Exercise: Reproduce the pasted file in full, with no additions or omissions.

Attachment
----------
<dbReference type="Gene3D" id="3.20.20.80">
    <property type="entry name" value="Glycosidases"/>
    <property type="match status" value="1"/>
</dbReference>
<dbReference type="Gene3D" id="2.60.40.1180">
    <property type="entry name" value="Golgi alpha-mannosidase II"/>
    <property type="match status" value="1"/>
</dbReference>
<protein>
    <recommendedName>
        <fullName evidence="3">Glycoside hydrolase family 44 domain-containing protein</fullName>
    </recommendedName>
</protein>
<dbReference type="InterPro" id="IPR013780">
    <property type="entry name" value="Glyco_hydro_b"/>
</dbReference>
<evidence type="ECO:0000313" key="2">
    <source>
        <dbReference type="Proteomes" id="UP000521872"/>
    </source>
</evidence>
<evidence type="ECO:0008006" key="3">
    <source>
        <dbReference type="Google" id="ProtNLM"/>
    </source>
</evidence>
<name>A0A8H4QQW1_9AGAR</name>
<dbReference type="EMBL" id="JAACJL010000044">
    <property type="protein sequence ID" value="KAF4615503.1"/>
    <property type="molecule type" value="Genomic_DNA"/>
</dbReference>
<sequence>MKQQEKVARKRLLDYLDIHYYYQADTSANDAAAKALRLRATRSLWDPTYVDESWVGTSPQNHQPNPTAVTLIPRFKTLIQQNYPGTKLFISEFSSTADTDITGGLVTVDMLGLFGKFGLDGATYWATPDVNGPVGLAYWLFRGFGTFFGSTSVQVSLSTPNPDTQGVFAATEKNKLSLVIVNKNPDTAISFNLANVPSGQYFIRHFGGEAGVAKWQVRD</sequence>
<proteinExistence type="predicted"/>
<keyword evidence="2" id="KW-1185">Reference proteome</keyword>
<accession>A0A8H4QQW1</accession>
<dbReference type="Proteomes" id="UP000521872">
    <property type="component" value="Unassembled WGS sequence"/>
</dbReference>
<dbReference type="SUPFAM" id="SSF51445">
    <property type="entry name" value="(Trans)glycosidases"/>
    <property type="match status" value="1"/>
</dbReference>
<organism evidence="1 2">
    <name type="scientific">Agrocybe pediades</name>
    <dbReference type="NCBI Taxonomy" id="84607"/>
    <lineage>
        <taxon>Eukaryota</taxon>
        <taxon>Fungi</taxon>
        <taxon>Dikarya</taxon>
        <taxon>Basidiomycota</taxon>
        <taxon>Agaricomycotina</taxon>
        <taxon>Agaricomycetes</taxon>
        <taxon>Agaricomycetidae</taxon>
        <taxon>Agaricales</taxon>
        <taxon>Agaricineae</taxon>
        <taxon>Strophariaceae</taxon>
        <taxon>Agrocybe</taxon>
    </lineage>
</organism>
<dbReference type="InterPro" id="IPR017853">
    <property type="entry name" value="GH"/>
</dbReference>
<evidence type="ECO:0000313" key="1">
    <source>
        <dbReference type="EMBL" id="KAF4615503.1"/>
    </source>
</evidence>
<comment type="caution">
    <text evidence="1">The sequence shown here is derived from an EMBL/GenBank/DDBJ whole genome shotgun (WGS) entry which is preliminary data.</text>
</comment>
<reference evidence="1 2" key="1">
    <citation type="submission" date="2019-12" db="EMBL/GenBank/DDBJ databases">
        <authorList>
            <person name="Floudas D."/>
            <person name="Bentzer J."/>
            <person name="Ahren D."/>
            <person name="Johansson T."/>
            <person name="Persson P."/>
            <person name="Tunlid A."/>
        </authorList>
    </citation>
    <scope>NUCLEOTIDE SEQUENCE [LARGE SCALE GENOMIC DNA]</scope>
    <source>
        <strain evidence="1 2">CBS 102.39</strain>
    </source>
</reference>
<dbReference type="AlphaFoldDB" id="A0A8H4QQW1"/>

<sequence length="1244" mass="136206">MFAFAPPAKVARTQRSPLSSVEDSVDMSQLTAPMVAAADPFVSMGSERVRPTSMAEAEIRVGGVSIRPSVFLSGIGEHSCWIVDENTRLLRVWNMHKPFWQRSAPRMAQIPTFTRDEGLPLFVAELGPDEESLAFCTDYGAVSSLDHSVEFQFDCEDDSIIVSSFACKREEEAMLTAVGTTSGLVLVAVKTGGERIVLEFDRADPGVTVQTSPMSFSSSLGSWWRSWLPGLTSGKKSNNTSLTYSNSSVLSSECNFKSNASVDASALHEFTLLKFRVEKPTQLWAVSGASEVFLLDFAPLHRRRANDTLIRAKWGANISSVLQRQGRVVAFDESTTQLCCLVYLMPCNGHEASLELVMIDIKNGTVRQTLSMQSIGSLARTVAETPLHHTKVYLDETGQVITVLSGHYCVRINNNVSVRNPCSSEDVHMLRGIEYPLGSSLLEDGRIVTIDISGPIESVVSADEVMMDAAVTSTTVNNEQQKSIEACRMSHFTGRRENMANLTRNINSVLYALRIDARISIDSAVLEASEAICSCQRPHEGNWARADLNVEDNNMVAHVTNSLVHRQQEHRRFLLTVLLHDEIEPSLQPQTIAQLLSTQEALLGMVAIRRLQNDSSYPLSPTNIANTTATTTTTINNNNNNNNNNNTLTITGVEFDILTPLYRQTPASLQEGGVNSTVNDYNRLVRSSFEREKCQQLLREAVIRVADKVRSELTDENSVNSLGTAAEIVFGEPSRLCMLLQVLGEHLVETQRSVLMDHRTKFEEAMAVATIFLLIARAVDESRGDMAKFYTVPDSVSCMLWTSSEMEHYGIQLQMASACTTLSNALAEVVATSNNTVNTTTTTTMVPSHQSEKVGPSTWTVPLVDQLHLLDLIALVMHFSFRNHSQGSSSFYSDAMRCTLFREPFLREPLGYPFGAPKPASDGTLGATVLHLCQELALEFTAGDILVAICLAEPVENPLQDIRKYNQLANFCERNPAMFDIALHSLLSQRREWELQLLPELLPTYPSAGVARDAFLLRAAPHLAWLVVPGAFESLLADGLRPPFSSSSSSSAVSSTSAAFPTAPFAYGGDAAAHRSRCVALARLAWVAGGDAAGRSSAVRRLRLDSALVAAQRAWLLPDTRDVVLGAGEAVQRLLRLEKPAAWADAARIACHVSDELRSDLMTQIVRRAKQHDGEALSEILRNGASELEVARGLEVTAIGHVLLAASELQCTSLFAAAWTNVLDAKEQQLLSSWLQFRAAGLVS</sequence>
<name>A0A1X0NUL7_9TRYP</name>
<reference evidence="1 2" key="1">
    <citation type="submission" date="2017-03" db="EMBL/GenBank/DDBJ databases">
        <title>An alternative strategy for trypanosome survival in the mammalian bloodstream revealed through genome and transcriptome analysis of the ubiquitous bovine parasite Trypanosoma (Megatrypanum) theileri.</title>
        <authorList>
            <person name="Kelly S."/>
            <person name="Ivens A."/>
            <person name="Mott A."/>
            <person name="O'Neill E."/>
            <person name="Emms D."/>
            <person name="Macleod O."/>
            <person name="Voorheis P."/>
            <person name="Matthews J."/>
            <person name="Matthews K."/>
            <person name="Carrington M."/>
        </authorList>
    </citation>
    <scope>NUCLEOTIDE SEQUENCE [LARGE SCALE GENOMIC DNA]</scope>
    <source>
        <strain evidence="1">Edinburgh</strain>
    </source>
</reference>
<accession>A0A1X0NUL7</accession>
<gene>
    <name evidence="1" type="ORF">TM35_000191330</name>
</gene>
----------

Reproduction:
<dbReference type="Gene3D" id="3.20.20.80">
    <property type="entry name" value="Glycosidases"/>
    <property type="match status" value="1"/>
</dbReference>
<dbReference type="Gene3D" id="2.60.40.1180">
    <property type="entry name" value="Golgi alpha-mannosidase II"/>
    <property type="match status" value="1"/>
</dbReference>
<protein>
    <recommendedName>
        <fullName evidence="3">Glycoside hydrolase family 44 domain-containing protein</fullName>
    </recommendedName>
</protein>
<dbReference type="InterPro" id="IPR013780">
    <property type="entry name" value="Glyco_hydro_b"/>
</dbReference>
<evidence type="ECO:0000313" key="2">
    <source>
        <dbReference type="Proteomes" id="UP000521872"/>
    </source>
</evidence>
<evidence type="ECO:0008006" key="3">
    <source>
        <dbReference type="Google" id="ProtNLM"/>
    </source>
</evidence>
<name>A0A8H4QQW1_9AGAR</name>
<dbReference type="EMBL" id="JAACJL010000044">
    <property type="protein sequence ID" value="KAF4615503.1"/>
    <property type="molecule type" value="Genomic_DNA"/>
</dbReference>
<sequence>MKQQEKVARKRLLDYLDIHYYYQADTSANDAAAKALRLRATRSLWDPTYVDESWVGTSPQNHQPNPTAVTLIPRFKTLIQQNYPGTKLFISEFSSTADTDITGGLVTVDMLGLFGKFGLDGATYWATPDVNGPVGLAYWLFRGFGTFFGSTSVQVSLSTPNPDTQGVFAATEKNKLSLVIVNKNPDTAISFNLANVPSGQYFIRHFGGEAGVAKWQVRD</sequence>
<proteinExistence type="predicted"/>
<keyword evidence="2" id="KW-1185">Reference proteome</keyword>
<accession>A0A8H4QQW1</accession>
<dbReference type="Proteomes" id="UP000521872">
    <property type="component" value="Unassembled WGS sequence"/>
</dbReference>
<dbReference type="SUPFAM" id="SSF51445">
    <property type="entry name" value="(Trans)glycosidases"/>
    <property type="match status" value="1"/>
</dbReference>
<organism evidence="1 2">
    <name type="scientific">Agrocybe pediades</name>
    <dbReference type="NCBI Taxonomy" id="84607"/>
    <lineage>
        <taxon>Eukaryota</taxon>
        <taxon>Fungi</taxon>
        <taxon>Dikarya</taxon>
        <taxon>Basidiomycota</taxon>
        <taxon>Agaricomycotina</taxon>
        <taxon>Agaricomycetes</taxon>
        <taxon>Agaricomycetidae</taxon>
        <taxon>Agaricales</taxon>
        <taxon>Agaricineae</taxon>
        <taxon>Strophariaceae</taxon>
        <taxon>Agrocybe</taxon>
    </lineage>
</organism>
<dbReference type="InterPro" id="IPR017853">
    <property type="entry name" value="GH"/>
</dbReference>
<evidence type="ECO:0000313" key="1">
    <source>
        <dbReference type="EMBL" id="KAF4615503.1"/>
    </source>
</evidence>
<comment type="caution">
    <text evidence="1">The sequence shown here is derived from an EMBL/GenBank/DDBJ whole genome shotgun (WGS) entry which is preliminary data.</text>
</comment>
<reference evidence="1 2" key="1">
    <citation type="submission" date="2019-12" db="EMBL/GenBank/DDBJ databases">
        <authorList>
            <person name="Floudas D."/>
            <person name="Bentzer J."/>
            <person name="Ahren D."/>
            <person name="Johansson T."/>
            <person name="Persson P."/>
            <person name="Tunlid A."/>
        </authorList>
    </citation>
    <scope>NUCLEOTIDE SEQUENCE [LARGE SCALE GENOMIC DNA]</scope>
    <source>
        <strain evidence="1 2">CBS 102.39</strain>
    </source>
</reference>
<dbReference type="AlphaFoldDB" id="A0A8H4QQW1"/>

<sequence length="1244" mass="136206">MFAFAPPAKVARTQRSPLSSVEDSVDMSQLTAPMVAAADPFVSMGSERVRPTSMAEAEIRVGGVSIRPSVFLSGIGEHSCWIVDENTRLLRVWNMHKPFWQRSAPRMAQIPTFTRDEGLPLFVAELGPDEESLAFCTDYGAVSSLDHSVEFQFDCEDDSIIVSSFACKREEEAMLTAVGTTSGLVLVAVKTGGERIVLEFDRADPGVTVQTSPMSFSSSLGSWWRSWLPGLTSGKKSNNTSLTYSNSSVLSSECNFKSNASVDASALHEFTLLKFRVEKPTQLWAVSGASEVFLLDFAPLHRRRANDTLIRAKWGANISSVLQRQGRVVAFDESTTQLCCLVYLMPCNGHEASLELVMIDIKNGTVRQTLSMQSIGSLARTVAETPLHHTKVYLDETGQVITVLSGHYCVRINNNVSVRNPCSSEDVHMLRGIEYPLGSSLLEDGRIVTIDISGPIESVVSADEVMMDAAVTSTTVNNEQQKSIEACRMSHFTGRRENMANLTRNINSVLYALRIDARISIDSAVLEASEAICSCQRPHEGNWARADLNVEDNNMVAHVTNSLVHRQQEHRRFLLTVLLHDEIEPSLQPQTIAQLLSTQEALLGMVAIRRLQNDSSYPLSPTNIANTTATTTTTINNNNNNNNNNNTLTITGVEFDILTPLYRQTPASLQEGGVNSTVNDYNRLVRSSFEREKCQQLLREAVIRVADKVRSELTDENSVNSLGTAAEIVFGEPSRLCMLLQVLGEHLVETQRSVLMDHRTKFEEAMAVATIFLLIARAVDESRGDMAKFYTVPDSVSCMLWTSSEMEHYGIQLQMASACTTLSNALAEVVATSNNTVNTTTTTTMVPSHQSEKVGPSTWTVPLVDQLHLLDLIALVMHFSFRNHSQGSSSFYSDAMRCTLFREPFLREPLGYPFGAPKPASDGTLGATVLHLCQELALEFTAGDILVAICLAEPVENPLQDIRKYNQLANFCERNPAMFDIALHSLLSQRREWELQLLPELLPTYPSAGVARDAFLLRAAPHLAWLVVPGAFESLLADGLRPPFSSSSSSSAVSSTSAAFPTAPFAYGGDAAAHRSRCVALARLAWVAGGDAAGRSSAVRRLRLDSALVAAQRAWLLPDTRDVVLGAGEAVQRLLRLEKPAAWADAARIACHVSDELRSDLMTQIVRRAKQHDGEALSEILRNGASELEVARGLEVTAIGHVLLAASELQCTSLFAAAWTNVLDAKEQQLLSSWLQFRAAGLVS</sequence>
<name>A0A1X0NUL7_9TRYP</name>
<reference evidence="1 2" key="1">
    <citation type="submission" date="2017-03" db="EMBL/GenBank/DDBJ databases">
        <title>An alternative strategy for trypanosome survival in the mammalian bloodstream revealed through genome and transcriptome analysis of the ubiquitous bovine parasite Trypanosoma (Megatrypanum) theileri.</title>
        <authorList>
            <person name="Kelly S."/>
            <person name="Ivens A."/>
            <person name="Mott A."/>
            <person name="O'Neill E."/>
            <person name="Emms D."/>
            <person name="Macleod O."/>
            <person name="Voorheis P."/>
            <person name="Matthews J."/>
            <person name="Matthews K."/>
            <person name="Carrington M."/>
        </authorList>
    </citation>
    <scope>NUCLEOTIDE SEQUENCE [LARGE SCALE GENOMIC DNA]</scope>
    <source>
        <strain evidence="1">Edinburgh</strain>
    </source>
</reference>
<accession>A0A1X0NUL7</accession>
<gene>
    <name evidence="1" type="ORF">TM35_000191330</name>
</gene>